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Don’t Worry About Inflation (Yet)

23rd April 2020

As the coronavirus pandemic shows signs of having reached its peak, at least for this infection wave, attention is beginning to turn to what comes next for the global economy; which is undoubtedly now in its first recession in over a decade, and likely in the deepest contraction since the ‘30s.

One question that many are likely pondering is whether the post-virus economy brings with it an inflationary wave. In the immediate-term, as the world continues to grapple with getting the epidemic under control, disinflation is blatantly on the horizon. In the longer-term, however, an inflation wave is likely to surface, possibly before the year is out.

Firstly, let’s look at the current environment. At a very basic level, a recession is naturally a disinflationary environment; the drop, or collapse in this case, in demand caused by an economic downturn instinctively depresses prices. Furthermore, the recent collapse in crude prices – including US oil falling into negative territory for the first time ever – sparked by a combination of the Saudi-Russia price war, and evaporating global demand, will naturally have a downward impact on CPI.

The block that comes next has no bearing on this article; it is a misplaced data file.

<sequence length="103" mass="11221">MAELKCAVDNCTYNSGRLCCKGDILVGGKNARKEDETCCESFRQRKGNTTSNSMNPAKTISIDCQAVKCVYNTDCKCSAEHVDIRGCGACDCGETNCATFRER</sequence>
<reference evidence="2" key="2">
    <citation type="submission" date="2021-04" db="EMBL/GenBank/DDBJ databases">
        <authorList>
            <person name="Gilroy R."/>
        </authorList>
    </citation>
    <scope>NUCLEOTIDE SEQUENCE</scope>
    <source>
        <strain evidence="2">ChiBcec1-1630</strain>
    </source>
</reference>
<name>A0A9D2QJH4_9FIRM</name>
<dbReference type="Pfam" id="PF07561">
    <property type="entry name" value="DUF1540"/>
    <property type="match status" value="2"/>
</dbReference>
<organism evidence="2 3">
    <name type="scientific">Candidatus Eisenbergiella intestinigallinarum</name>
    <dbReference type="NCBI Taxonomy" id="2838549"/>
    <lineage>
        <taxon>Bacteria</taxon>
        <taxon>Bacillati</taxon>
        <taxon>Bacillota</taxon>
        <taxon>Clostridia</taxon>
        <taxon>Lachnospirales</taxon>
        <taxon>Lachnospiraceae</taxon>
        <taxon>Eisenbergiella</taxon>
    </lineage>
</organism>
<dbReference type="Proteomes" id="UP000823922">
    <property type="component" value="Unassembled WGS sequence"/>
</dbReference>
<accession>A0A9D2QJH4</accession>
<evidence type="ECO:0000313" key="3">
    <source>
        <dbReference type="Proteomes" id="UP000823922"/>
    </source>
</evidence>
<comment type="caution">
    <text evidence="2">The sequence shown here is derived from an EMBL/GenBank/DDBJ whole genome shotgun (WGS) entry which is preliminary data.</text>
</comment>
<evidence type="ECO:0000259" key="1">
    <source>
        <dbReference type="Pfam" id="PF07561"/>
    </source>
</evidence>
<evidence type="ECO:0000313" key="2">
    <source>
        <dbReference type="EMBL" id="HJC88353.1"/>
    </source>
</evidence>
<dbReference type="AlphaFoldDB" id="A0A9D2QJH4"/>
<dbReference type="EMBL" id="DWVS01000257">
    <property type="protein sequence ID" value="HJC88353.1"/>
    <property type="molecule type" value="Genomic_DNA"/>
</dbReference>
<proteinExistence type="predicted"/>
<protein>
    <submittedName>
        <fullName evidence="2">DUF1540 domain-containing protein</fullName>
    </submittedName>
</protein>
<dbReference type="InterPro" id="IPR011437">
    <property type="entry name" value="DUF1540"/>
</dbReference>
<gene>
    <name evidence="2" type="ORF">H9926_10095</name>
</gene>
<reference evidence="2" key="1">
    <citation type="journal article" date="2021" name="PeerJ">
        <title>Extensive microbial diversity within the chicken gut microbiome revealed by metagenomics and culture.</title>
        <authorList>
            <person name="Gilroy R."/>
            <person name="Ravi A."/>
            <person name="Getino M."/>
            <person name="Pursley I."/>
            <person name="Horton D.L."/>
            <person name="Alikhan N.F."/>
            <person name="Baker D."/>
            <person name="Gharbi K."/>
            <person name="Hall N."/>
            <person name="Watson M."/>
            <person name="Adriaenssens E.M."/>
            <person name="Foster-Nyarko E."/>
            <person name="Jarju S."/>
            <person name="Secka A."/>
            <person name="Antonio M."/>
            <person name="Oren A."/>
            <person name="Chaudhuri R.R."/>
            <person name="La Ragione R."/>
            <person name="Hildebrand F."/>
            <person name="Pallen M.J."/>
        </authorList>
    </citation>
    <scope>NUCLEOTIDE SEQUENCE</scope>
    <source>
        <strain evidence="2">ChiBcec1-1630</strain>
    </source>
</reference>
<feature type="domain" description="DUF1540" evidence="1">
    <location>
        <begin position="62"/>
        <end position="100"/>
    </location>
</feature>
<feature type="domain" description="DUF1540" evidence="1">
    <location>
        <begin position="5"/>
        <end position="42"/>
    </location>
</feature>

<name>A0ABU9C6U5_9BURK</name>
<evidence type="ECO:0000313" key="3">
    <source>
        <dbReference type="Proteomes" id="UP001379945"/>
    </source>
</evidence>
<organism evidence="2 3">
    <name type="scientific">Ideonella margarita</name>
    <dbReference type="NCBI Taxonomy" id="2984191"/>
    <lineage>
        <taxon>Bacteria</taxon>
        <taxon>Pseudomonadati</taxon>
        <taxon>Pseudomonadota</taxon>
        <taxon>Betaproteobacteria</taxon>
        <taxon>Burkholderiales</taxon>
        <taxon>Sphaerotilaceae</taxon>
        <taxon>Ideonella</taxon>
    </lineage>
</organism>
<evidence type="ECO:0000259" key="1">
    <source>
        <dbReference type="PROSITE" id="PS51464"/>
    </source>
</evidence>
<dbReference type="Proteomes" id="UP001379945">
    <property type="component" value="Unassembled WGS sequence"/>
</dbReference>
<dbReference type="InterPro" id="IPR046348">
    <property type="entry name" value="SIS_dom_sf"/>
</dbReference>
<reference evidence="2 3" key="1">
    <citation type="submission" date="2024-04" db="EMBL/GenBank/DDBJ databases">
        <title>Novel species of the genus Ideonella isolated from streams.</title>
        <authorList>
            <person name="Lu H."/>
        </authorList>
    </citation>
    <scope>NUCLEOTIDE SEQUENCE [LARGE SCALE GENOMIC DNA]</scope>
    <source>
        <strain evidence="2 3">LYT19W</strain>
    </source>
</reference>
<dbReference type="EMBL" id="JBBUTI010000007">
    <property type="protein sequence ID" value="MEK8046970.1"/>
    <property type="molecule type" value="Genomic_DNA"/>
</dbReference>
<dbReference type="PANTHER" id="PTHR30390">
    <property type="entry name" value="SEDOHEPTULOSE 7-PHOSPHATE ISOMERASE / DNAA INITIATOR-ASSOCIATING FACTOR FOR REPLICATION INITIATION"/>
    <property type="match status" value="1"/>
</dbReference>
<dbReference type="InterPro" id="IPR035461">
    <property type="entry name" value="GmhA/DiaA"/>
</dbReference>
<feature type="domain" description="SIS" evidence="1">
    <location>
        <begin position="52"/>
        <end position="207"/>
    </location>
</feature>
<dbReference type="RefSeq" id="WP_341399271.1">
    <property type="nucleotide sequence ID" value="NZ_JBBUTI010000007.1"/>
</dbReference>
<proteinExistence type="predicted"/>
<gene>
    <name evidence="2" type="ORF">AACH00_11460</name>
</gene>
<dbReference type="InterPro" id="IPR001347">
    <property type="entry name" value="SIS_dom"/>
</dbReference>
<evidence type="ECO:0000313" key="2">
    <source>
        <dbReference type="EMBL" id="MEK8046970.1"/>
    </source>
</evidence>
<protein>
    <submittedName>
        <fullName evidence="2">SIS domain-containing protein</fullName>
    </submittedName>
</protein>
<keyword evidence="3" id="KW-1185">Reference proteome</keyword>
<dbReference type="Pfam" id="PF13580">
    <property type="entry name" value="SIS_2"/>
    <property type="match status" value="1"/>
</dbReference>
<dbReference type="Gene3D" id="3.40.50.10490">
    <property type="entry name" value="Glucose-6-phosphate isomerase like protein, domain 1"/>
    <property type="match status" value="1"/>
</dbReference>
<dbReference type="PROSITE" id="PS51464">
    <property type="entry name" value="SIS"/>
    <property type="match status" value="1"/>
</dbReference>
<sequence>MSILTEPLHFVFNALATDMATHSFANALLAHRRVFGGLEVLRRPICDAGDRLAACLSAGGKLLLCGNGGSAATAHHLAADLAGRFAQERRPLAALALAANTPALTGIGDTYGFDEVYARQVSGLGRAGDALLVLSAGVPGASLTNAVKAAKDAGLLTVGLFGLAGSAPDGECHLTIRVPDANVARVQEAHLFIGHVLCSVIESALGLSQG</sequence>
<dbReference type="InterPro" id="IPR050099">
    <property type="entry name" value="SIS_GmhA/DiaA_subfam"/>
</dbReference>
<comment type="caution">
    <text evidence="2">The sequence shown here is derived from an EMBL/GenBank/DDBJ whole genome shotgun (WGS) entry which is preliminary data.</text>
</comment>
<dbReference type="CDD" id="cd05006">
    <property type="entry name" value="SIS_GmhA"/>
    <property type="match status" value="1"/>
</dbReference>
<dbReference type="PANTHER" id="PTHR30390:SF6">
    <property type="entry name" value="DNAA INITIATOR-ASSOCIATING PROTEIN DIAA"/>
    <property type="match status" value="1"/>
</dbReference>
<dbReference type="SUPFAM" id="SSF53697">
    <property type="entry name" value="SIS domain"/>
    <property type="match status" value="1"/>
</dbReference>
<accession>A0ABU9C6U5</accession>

It is, at this point, key to understand that without demand, you cannot have inflation. Until the coronavirus lockdown measures are lifted, there will not be a substantial pickup in demand.

However, looking further ahead, the eventual pick-up in demand, combined with the present expansionary monetary policy environment, should see an inflationary wave return in the medium-term; especially given policymakers’ tendencies to allow economies to run ‘hot’.

While some demand has undoubtedly been lost forever, nobody will be going for 3 haircuts on the same day to make up for those missed for example, there will be a near certain bounce in demand; especially as those who have been cooped up inside for weeks on end flock to businesses in the services sector at the first taste of freedom. Even those who have, sadly, found themselves unemployed as a result of the coronavirus crisis will likely contribute to this demand surge due to the stronger social safety nets implemented by governments worldwide.

Furthermore, it will be difficult for OPEC+ oil producers – particularly Saudi Arabia and Russia – to sustain themselves with oil close to $20bbl. As such, further production cuts remain a distinct possibility which, along with an eventual pick-up in demand, should help prices to recover at least some of the losses.

For markets, an eventual return of inflation may dampen the attraction of bonds in the longer-term, with expansive asset purchase programmes from almost all G10 central banks set to keep yields relatively depressed. Meanwhile, a solid hedge against inflation has always been gold; while equity market returns will likely outpace that of bonds in the longer-term. In the FX world, an pick-up in inflation may have a rather muted impact, given the pick-up is likely to be relatively symmetrical across developed markets.

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Michael Brown, Senior Market Analyst, Caxton FX